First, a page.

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End Notes

  1. Meaning of a Liberal Education, Norton and Co., New York, 1926, p. 36.
  2. TCR 279
  3. Budge, Egyptian Religion, London, 1908, pp.163ff
  4. Baldwin, History of Psychology (1913 ed.), i, p. 39.
  5. Compare the English poet: "For soul is form and doth the body make..."
  6. Princ., chap. i. 2.
  7. De Inf., chap. ii.
  8. When he wrote this new definition of the "soul" he had already, in a premonitory way, been introduced into certain contacts with the spiritual world.
  9. What Descartes actually taught about "spiritual influx" is discussed in THE NEW PHILOSOPHY, 1950, p 33.
  10. For the pathological data which directed Swedenborg's conclusions, see Ramstrom, "Swedenborg's Investigations ... and the Functions of the Brain," Upsala University, 1910.
  11. We adopt the term Sensual (from the Latin sensualis) in spite of the fact that the word is used popularly for "libidinous." But the term Sensuous is used in much the same sense.
  12. For a treatment of the relation of the cerebellum to the will, see New Church Life, 1946, pages 465-477.
  13. Herrick, Introduction to Neurology, Philadelphia, 1931, p. 354
  14. Herrick, op. Cit., p. 356
  15. Recently, however, it has been observed that in the hypothalamus there are neuro-secretory or "glandular" cells from which there proceed nerve fibres which convey specialized substances to the pituitary portal system and to the cells of the pituitary gland, for the production of various hormones which are then extracted from the blood stream by many internal secretory glands to regulate growth and other body functions. (See references in the British quarterly Endeavor, July 1960, pages 125 133.)

    An increasing interest has been shown by scientists in Swedenborg's anticipative statements about the dominant functions of the pituitary and other endocrine glands, and about the cerebro-spinal fluids.

  16. See Appendix II
  17. Alexis Carrel, Man the Unknown, New York 1935, p. 102
  18. Op. Cit., p. 144.
  19. In the Economy this inmost vital fluid is called "the spirituous fluid." See 2 Econ. 166, 167, 232-234, 270.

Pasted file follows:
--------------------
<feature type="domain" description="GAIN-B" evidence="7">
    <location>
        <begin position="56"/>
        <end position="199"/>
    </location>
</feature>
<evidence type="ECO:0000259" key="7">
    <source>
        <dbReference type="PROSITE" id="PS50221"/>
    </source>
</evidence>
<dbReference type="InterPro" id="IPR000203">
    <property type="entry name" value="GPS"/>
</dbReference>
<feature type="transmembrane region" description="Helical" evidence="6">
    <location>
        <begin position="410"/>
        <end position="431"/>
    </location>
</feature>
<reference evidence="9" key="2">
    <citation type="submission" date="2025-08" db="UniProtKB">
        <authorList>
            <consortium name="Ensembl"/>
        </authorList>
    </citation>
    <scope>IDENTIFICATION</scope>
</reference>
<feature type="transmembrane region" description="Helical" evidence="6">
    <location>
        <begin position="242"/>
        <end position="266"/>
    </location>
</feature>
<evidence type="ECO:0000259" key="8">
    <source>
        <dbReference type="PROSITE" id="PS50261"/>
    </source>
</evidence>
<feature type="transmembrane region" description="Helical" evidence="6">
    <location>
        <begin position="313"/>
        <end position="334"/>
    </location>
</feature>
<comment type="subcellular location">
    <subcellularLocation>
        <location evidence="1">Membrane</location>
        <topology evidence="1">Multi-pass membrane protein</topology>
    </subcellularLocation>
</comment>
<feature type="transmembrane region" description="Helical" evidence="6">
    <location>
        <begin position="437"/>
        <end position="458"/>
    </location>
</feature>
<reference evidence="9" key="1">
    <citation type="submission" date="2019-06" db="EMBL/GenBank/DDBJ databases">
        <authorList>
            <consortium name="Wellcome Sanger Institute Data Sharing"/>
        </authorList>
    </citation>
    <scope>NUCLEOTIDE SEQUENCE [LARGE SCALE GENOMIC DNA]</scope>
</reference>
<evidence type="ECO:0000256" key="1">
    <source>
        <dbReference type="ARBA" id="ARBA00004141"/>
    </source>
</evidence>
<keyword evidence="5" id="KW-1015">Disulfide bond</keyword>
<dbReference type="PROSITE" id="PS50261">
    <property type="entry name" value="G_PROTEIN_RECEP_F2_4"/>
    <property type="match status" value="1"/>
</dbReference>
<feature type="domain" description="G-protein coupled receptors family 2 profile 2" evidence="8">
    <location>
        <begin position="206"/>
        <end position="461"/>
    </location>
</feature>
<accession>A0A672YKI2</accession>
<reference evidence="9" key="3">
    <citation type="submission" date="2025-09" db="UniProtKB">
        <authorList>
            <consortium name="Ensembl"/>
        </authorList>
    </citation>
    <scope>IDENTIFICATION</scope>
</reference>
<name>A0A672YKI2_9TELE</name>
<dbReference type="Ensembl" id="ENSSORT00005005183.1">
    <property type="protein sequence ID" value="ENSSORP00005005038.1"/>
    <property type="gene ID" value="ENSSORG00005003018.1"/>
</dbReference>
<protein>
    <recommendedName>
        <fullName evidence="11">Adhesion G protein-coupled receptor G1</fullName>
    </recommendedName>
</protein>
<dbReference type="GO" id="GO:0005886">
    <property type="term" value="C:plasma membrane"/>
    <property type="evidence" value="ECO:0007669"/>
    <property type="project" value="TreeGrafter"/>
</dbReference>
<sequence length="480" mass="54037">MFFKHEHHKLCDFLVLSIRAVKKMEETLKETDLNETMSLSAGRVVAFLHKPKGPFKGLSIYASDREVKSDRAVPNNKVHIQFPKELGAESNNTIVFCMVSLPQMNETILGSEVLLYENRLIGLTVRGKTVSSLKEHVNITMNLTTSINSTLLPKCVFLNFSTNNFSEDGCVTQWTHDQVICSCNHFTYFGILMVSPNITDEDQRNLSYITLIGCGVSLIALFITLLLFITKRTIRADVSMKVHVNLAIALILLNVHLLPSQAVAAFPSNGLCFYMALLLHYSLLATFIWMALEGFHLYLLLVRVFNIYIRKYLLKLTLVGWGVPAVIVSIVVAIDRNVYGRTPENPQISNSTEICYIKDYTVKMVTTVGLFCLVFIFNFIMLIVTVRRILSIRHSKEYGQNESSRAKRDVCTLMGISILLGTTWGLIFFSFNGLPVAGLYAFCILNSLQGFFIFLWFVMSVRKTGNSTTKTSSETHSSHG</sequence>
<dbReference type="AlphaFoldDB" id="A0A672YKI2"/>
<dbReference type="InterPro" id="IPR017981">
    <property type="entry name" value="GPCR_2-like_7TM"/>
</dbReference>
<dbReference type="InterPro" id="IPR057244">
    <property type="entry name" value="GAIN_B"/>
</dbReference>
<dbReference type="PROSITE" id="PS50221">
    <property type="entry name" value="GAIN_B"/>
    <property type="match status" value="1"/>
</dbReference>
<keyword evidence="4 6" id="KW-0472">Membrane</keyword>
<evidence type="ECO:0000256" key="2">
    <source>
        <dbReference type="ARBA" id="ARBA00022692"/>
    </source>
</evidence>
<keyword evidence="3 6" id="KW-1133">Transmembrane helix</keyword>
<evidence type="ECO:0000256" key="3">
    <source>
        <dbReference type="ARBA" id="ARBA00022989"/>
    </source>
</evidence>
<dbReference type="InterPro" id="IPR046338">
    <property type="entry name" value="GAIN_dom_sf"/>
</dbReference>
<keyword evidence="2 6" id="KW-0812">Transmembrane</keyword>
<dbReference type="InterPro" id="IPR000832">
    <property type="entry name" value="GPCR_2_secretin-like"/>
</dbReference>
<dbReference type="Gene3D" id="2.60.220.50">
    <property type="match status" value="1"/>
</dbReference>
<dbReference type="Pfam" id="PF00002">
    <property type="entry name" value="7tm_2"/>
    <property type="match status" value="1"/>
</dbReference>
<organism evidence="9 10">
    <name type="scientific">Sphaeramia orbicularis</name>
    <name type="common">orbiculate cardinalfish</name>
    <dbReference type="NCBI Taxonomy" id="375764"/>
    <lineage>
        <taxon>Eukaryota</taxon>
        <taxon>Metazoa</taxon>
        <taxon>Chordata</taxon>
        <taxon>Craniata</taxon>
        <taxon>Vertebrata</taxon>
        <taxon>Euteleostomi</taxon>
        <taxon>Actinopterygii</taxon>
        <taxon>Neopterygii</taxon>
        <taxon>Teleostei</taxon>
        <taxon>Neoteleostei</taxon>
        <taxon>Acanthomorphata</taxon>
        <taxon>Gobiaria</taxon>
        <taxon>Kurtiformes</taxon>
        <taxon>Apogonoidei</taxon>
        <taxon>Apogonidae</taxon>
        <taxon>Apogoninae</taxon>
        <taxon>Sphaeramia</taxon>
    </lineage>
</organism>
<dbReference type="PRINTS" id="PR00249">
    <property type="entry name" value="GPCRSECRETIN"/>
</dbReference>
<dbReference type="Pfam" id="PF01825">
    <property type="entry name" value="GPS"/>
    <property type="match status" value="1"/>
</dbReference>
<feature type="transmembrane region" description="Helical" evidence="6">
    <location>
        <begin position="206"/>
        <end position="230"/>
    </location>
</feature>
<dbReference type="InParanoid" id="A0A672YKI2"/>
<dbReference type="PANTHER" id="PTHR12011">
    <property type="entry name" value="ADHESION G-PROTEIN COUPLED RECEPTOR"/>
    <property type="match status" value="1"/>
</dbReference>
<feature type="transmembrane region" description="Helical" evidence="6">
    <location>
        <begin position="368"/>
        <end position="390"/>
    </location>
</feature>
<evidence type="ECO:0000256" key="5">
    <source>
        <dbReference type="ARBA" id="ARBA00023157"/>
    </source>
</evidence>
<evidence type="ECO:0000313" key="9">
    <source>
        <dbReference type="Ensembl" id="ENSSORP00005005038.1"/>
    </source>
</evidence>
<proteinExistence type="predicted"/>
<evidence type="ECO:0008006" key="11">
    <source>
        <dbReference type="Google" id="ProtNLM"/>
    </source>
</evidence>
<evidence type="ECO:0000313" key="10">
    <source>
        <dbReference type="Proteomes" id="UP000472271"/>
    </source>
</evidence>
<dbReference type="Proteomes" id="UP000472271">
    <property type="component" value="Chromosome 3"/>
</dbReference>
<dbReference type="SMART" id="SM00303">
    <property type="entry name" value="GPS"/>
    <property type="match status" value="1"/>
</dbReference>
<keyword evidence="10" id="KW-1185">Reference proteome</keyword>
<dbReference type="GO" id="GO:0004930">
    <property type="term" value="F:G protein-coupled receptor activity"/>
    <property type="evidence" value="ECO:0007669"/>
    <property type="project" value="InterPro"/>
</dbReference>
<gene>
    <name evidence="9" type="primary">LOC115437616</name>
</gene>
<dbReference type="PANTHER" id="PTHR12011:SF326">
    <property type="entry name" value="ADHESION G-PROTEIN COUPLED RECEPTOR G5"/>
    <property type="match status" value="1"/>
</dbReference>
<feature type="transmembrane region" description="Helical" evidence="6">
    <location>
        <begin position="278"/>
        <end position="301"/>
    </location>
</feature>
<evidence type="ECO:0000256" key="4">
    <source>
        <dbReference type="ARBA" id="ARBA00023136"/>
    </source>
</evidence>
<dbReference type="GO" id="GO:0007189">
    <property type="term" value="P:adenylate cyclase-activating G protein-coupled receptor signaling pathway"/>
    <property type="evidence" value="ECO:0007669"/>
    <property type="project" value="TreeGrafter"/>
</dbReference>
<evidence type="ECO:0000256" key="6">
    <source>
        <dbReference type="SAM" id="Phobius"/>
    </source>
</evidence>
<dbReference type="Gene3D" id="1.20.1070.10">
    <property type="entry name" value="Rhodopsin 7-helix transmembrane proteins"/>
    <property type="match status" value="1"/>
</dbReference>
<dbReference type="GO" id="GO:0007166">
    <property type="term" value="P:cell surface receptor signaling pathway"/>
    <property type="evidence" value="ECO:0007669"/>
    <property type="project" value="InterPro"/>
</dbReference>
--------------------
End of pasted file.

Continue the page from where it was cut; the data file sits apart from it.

20. See "The Mystery of the Human Will," New Church Life, 1946, pp. 154 if.
  21. The chapters in these works, after prefatory material from the anatomists, are headed, "Induction," or "Analysis."
  22. See article on "Spiritual Thought," in New Church Life, 1935, pages 309-319
  23. That such abstraction is possible, is stated in AR 947: 2, DP 46, 51. That it is necessary is shown in DLW 7, 51, 69, 71, 72e, 81, 111, 155, 156, 285, 300, DP 48, 51, Wis. vii. 5, AE 1124: 2, et al.
  24. SD 3258, 3265, 4431, 5588, AC 6814, 5094, 4038, cp. R Ps 144
  25. AC 5145, SD mm. 4545, AC 4167, 4402: 2, 6240, 5150, HD 130 if.
  26. Thus the "spiritual" man is sometimes identified with the Interior Natural degree, as in AC 4402, 4585.
  27. Warren, Elements of Human Psychology, 1922, p. 134.
  28. SD 5585 5597; AC 2471: 2.
  29. AC 2469 2494; HH 355.
  30. The reference is to the Christian legend of a fallen archangel to which Swedenborg refers in his Worship and Love of God.
  31. Confer 2 Econ. 314, 315, 166, 167, 1 Econ. 638.
  32. See above, Degrees of the Rational.
  33. See beginning of Chapter V
  34. Seven degrees in man which are immortal are somewhat differently described in SD 4627: 3
  35. This influx itself is called "the internal man" in AC 1594, 1745e. See page 117.
  36. For the various other senses in which the term "soul" is employed in the Writings, see Appendix I.
  37. Samuel W. Fernberger, Elementary General Psychology, New York 1937, page 210.

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